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Paul Krassner

David: Does it seem to you that something is accelerating in the evolutionary or historical process? What do you think it is that’s accelerating?

Paul: Yeah, inevitability. The sad thing is that there’s so much human suffering because of America’s national karma. But when they say, well, why do they hate us? It comes out that it’s not because they resent our freedom, or McDonalds, so much as that they saw on their own T.V.’s, Palestinians who had been bombed by Israelis-and they’re holding fragments of the bomb, in effect saying, “made in USA”. So that’s what I mean by inevitability. 

But it seems to be accelerating, and it is getting weirder and weirder-because of the kind paranoia that makes people accept invasions upon their freedoms, and, in some cases, even welcome it. So I just see all kinds of scenarios, and they’re not all as optimistic as I would like them to be. This is why you have to make a separation between what you see is happening, and how you live your own life. Harry Chapin-the late singer and songwriter-and I were once talking about hope, and he said to me, “If you don’t act like there’s hope, there is no hope.” So even if it’s a placebo-placebo’s work!

David: Are you optimistic about the future? Do you think that the human species will survive the next hundred years?

Paul: Your guess is as good as mine. When I think about this question my thoughts immediately go to my daughter, in terms of her reality, and also as a symbol of the future. But then I think, even if I didn’t have a daughter, there are the children of the world, and whatever the human race is, it’s amazing. I mean, we went from living in caves to talking on telephones without wires that take photos-it’s just bizarre.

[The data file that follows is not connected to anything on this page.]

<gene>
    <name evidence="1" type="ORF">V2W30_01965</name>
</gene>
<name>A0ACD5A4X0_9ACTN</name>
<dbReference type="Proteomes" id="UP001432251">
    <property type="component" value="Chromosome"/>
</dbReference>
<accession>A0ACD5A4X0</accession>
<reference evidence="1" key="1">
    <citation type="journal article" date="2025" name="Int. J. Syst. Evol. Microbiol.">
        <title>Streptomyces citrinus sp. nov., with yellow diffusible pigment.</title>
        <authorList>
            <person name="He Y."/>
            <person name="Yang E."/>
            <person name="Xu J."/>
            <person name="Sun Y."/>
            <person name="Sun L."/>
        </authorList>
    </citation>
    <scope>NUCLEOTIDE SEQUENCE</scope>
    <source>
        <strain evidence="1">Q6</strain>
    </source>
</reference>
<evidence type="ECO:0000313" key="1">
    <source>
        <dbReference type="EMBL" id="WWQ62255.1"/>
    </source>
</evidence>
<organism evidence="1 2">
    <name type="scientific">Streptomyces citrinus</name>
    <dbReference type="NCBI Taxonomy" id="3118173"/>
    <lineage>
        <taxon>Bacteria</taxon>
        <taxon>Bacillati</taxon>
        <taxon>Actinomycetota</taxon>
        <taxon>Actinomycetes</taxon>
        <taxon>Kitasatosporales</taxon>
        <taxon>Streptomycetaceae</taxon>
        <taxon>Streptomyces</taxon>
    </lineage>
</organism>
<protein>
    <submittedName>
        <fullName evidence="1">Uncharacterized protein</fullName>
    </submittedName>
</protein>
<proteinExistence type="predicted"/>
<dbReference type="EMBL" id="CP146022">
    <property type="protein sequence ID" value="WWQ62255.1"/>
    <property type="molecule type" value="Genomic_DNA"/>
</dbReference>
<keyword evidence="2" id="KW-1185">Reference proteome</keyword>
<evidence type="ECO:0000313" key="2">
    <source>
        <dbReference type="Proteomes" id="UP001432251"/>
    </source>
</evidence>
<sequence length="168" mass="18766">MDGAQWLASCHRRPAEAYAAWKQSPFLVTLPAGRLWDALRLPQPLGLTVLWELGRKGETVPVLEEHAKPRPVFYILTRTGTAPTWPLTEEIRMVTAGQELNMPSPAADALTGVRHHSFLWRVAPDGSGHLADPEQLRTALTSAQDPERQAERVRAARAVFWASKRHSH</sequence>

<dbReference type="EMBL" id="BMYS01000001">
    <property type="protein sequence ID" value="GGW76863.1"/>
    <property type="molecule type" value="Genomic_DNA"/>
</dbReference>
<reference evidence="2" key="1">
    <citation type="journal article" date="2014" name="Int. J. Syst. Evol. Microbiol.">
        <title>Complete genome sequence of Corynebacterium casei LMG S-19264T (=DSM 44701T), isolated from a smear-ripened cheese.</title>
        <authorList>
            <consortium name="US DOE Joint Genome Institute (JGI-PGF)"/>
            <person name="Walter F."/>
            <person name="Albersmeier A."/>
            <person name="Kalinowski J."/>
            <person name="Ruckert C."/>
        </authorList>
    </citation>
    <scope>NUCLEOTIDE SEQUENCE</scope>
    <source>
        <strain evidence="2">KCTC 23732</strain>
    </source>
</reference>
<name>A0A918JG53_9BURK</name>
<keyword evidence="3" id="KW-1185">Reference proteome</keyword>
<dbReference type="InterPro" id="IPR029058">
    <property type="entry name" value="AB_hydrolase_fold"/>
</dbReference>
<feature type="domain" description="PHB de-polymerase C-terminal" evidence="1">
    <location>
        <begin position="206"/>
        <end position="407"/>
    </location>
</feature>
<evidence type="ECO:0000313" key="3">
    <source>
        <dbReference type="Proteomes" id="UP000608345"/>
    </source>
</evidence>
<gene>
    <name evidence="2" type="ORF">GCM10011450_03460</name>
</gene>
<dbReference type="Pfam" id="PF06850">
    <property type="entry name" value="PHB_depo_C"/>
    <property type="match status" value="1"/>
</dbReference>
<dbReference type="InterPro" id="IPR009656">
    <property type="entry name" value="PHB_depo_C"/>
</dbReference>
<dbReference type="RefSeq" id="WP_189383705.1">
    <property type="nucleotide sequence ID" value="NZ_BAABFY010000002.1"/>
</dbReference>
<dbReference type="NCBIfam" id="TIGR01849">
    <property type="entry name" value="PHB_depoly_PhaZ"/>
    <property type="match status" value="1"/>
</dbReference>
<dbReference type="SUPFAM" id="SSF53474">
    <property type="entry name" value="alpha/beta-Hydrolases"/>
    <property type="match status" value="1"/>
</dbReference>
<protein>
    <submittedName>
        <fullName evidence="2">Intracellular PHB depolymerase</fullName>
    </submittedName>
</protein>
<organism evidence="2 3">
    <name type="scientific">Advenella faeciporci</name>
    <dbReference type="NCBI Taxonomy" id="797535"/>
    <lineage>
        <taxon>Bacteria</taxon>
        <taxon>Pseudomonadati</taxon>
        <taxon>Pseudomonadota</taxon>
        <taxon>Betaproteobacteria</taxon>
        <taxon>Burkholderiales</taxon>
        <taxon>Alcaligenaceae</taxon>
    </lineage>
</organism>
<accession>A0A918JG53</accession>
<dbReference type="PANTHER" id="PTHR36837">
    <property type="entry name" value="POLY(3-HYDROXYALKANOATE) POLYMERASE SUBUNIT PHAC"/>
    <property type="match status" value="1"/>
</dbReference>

So I’ve become as much in awe of technology as I am in awe of nature. And I don’t know. There are people like Ted Turner say they give humanity a fifty-fifty chance of surviving. I see all the things-about the hole in the ozone, global warming and all. I get a lot more email than I can handle physically, but even just scanning, you can see what’s happening with the water around the world, and child slavery still going on in Haiti. But, at the same time, I see a kind of mass awakening, now, the way it happened in the Sixties. So that gives me hope, even in the face of all of that pessimism.

David: How do you envision the future of the human race?

Paul: At one end of the spectrum is total control, a fascist state. Just because the year 1984 is over doesn’t mean the concept is. The other end of the spectrum is a bursting of freedom. But I don’t know how you get from one to the other.

I used to live in La Selva Beach, by Monterey in central California. I lived right on a cliff, overlooking the ocean, and I would just see everything in metaphors of waves. I would think that there are people who are on the crest of a wave. But you can’t have a crest without a wave that follows it. So  I began to apply that metaphor to many things, like say feminism. At a time when they’re still performing involuntary clitorectomies on the other side of the globe, here it’s just a matter of getting equal pay, among other causes. So I think of the people on the front lines of feminism as being on the crest of that wave, and another wave will follow sooner or later. That’s the vision, and that wave metaphor applies to everything. Feminism is just one example.